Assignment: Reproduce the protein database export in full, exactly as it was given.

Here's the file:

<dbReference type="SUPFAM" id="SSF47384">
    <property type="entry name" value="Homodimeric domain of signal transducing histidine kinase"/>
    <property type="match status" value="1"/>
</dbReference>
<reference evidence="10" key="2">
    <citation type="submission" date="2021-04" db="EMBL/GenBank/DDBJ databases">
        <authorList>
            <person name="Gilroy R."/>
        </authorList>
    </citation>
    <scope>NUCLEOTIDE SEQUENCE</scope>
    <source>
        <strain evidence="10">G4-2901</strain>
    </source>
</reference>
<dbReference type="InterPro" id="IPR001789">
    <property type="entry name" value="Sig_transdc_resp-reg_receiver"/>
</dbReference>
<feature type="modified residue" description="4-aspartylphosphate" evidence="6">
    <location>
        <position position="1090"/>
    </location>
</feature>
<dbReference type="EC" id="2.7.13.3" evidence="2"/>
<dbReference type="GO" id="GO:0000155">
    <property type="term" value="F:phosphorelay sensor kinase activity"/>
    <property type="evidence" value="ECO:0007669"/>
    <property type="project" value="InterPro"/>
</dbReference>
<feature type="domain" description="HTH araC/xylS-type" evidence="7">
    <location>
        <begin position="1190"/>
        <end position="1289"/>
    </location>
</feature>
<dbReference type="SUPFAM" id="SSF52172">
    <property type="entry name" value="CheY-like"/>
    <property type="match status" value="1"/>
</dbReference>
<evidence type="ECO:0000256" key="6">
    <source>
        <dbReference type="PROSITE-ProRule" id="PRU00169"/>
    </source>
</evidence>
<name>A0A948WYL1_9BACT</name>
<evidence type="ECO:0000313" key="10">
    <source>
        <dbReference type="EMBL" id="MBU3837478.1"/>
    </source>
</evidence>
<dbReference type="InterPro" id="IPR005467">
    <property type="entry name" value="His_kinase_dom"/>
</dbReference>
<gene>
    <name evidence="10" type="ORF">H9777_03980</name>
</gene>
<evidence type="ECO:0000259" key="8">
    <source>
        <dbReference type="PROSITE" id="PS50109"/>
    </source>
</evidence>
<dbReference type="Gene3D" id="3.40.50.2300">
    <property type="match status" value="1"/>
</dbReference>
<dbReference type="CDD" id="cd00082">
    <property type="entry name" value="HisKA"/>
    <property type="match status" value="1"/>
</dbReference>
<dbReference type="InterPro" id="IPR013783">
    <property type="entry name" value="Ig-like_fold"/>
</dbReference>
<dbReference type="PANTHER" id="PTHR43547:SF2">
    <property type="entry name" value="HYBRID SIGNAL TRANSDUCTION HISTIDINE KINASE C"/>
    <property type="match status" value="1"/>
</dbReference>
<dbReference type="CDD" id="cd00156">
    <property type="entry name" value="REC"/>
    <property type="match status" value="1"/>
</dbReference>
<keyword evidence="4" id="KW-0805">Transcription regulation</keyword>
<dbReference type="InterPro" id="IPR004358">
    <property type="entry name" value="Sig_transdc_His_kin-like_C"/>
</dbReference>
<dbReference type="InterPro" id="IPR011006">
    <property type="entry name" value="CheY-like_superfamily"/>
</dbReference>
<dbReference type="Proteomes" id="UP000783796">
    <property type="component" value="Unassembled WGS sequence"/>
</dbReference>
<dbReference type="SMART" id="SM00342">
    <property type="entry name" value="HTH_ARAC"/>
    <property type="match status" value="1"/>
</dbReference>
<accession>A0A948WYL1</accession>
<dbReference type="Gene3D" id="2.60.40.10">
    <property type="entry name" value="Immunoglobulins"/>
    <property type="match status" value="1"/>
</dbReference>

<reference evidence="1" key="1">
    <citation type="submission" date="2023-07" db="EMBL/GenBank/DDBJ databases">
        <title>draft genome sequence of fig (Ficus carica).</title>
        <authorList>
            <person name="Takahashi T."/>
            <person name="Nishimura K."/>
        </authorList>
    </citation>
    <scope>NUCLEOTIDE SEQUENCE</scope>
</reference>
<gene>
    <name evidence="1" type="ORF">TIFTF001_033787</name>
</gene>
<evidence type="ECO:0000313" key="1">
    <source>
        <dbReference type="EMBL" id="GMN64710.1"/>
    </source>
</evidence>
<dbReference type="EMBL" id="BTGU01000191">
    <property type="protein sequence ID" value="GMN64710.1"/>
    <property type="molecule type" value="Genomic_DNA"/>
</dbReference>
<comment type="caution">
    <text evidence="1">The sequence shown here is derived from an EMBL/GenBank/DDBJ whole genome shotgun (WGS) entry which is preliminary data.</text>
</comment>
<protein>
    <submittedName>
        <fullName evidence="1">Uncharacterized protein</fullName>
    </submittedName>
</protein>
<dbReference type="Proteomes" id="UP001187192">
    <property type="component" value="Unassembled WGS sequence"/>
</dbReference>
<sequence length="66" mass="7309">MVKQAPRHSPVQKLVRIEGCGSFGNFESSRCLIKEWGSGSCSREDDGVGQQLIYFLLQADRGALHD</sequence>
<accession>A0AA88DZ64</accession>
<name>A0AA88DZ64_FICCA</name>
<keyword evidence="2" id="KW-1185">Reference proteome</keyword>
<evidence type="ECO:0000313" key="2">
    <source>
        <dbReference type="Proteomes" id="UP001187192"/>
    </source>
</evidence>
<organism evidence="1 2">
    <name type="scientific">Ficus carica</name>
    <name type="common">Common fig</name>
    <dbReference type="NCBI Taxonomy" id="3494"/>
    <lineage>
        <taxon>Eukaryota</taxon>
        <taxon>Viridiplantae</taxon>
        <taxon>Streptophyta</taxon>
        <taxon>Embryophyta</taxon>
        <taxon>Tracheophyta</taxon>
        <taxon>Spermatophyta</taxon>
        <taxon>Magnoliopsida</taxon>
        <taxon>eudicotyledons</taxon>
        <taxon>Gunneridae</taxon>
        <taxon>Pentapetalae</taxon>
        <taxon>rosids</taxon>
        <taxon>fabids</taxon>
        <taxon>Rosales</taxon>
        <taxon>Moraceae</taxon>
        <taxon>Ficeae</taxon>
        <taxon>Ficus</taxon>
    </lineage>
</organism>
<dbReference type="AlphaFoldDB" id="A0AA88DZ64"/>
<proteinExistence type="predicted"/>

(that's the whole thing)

<dbReference type="SUPFAM" id="SSF47384">
    <property type="entry name" value="Homodimeric domain of signal transducing histidine kinase"/>
    <property type="match status" value="1"/>
</dbReference>
<reference evidence="10" key="2">
    <citation type="submission" date="2021-04" db="EMBL/GenBank/DDBJ databases">
        <authorList>
            <person name="Gilroy R."/>
        </authorList>
    </citation>
    <scope>NUCLEOTIDE SEQUENCE</scope>
    <source>
        <strain evidence="10">G4-2901</strain>
    </source>
</reference>
<dbReference type="InterPro" id="IPR001789">
    <property type="entry name" value="Sig_transdc_resp-reg_receiver"/>
</dbReference>
<feature type="modified residue" description="4-aspartylphosphate" evidence="6">
    <location>
        <position position="1090"/>
    </location>
</feature>
<dbReference type="EC" id="2.7.13.3" evidence="2"/>
<dbReference type="GO" id="GO:0000155">
    <property type="term" value="F:phosphorelay sensor kinase activity"/>
    <property type="evidence" value="ECO:0007669"/>
    <property type="project" value="InterPro"/>
</dbReference>
<feature type="domain" description="HTH araC/xylS-type" evidence="7">
    <location>
        <begin position="1190"/>
        <end position="1289"/>
    </location>
</feature>
<dbReference type="SUPFAM" id="SSF52172">
    <property type="entry name" value="CheY-like"/>
    <property type="match status" value="1"/>
</dbReference>
<evidence type="ECO:0000256" key="6">
    <source>
        <dbReference type="PROSITE-ProRule" id="PRU00169"/>
    </source>
</evidence>
<name>A0A948WYL1_9BACT</name>
<evidence type="ECO:0000313" key="10">
    <source>
        <dbReference type="EMBL" id="MBU3837478.1"/>
    </source>
</evidence>
<dbReference type="InterPro" id="IPR005467">
    <property type="entry name" value="His_kinase_dom"/>
</dbReference>
<gene>
    <name evidence="10" type="ORF">H9777_03980</name>
</gene>
<evidence type="ECO:0000259" key="8">
    <source>
        <dbReference type="PROSITE" id="PS50109"/>
    </source>
</evidence>
<dbReference type="Gene3D" id="3.40.50.2300">
    <property type="match status" value="1"/>
</dbReference>
<dbReference type="CDD" id="cd00082">
    <property type="entry name" value="HisKA"/>
    <property type="match status" value="1"/>
</dbReference>
<dbReference type="InterPro" id="IPR013783">
    <property type="entry name" value="Ig-like_fold"/>
</dbReference>
<dbReference type="PANTHER" id="PTHR43547:SF2">
    <property type="entry name" value="HYBRID SIGNAL TRANSDUCTION HISTIDINE KINASE C"/>
    <property type="match status" value="1"/>
</dbReference>
<dbReference type="CDD" id="cd00156">
    <property type="entry name" value="REC"/>
    <property type="match status" value="1"/>
</dbReference>
<keyword evidence="4" id="KW-0805">Transcription regulation</keyword>
<dbReference type="InterPro" id="IPR004358">
    <property type="entry name" value="Sig_transdc_His_kin-like_C"/>
</dbReference>
<dbReference type="InterPro" id="IPR011006">
    <property type="entry name" value="CheY-like_superfamily"/>
</dbReference>
<dbReference type="Proteomes" id="UP000783796">
    <property type="component" value="Unassembled WGS sequence"/>
</dbReference>
<dbReference type="SMART" id="SM00342">
    <property type="entry name" value="HTH_ARAC"/>
    <property type="match status" value="1"/>
</dbReference>
<accession>A0A948WYL1</accession>
<dbReference type="Gene3D" id="2.60.40.10">
    <property type="entry name" value="Immunoglobulins"/>
    <property type="match status" value="1"/>
</dbReference>

<reference evidence="1" key="1">
    <citation type="submission" date="2023-07" db="EMBL/GenBank/DDBJ databases">
        <title>draft genome sequence of fig (Ficus carica).</title>
        <authorList>
            <person name="Takahashi T."/>
            <person name="Nishimura K."/>
        </authorList>
    </citation>
    <scope>NUCLEOTIDE SEQUENCE</scope>
</reference>
<gene>
    <name evidence="1" type="ORF">TIFTF001_033787</name>
</gene>
<evidence type="ECO:0000313" key="1">
    <source>
        <dbReference type="EMBL" id="GMN64710.1"/>
    </source>
</evidence>
<dbReference type="EMBL" id="BTGU01000191">
    <property type="protein sequence ID" value="GMN64710.1"/>
    <property type="molecule type" value="Genomic_DNA"/>
</dbReference>
<comment type="caution">
    <text evidence="1">The sequence shown here is derived from an EMBL/GenBank/DDBJ whole genome shotgun (WGS) entry which is preliminary data.</text>
</comment>
<protein>
    <submittedName>
        <fullName evidence="1">Uncharacterized protein</fullName>
    </submittedName>
</protein>
<dbReference type="Proteomes" id="UP001187192">
    <property type="component" value="Unassembled WGS sequence"/>
</dbReference>
<sequence length="66" mass="7309">MVKQAPRHSPVQKLVRIEGCGSFGNFESSRCLIKEWGSGSCSREDDGVGQQLIYFLLQADRGALHD</sequence>
<accession>A0AA88DZ64</accession>
<name>A0AA88DZ64_FICCA</name>
<keyword evidence="2" id="KW-1185">Reference proteome</keyword>
<evidence type="ECO:0000313" key="2">
    <source>
        <dbReference type="Proteomes" id="UP001187192"/>
    </source>
</evidence>
<organism evidence="1 2">
    <name type="scientific">Ficus carica</name>
    <name type="common">Common fig</name>
    <dbReference type="NCBI Taxonomy" id="3494"/>
    <lineage>
        <taxon>Eukaryota</taxon>
        <taxon>Viridiplantae</taxon>
        <taxon>Streptophyta</taxon>
        <taxon>Embryophyta</taxon>
        <taxon>Tracheophyta</taxon>
        <taxon>Spermatophyta</taxon>
        <taxon>Magnoliopsida</taxon>
        <taxon>eudicotyledons</taxon>
        <taxon>Gunneridae</taxon>
        <taxon>Pentapetalae</taxon>
        <taxon>rosids</taxon>
        <taxon>fabids</taxon>
        <taxon>Rosales</taxon>
        <taxon>Moraceae</taxon>
        <taxon>Ficeae</taxon>
        <taxon>Ficus</taxon>
    </lineage>
</organism>
<dbReference type="AlphaFoldDB" id="A0AA88DZ64"/>
<proteinExistence type="predicted"/>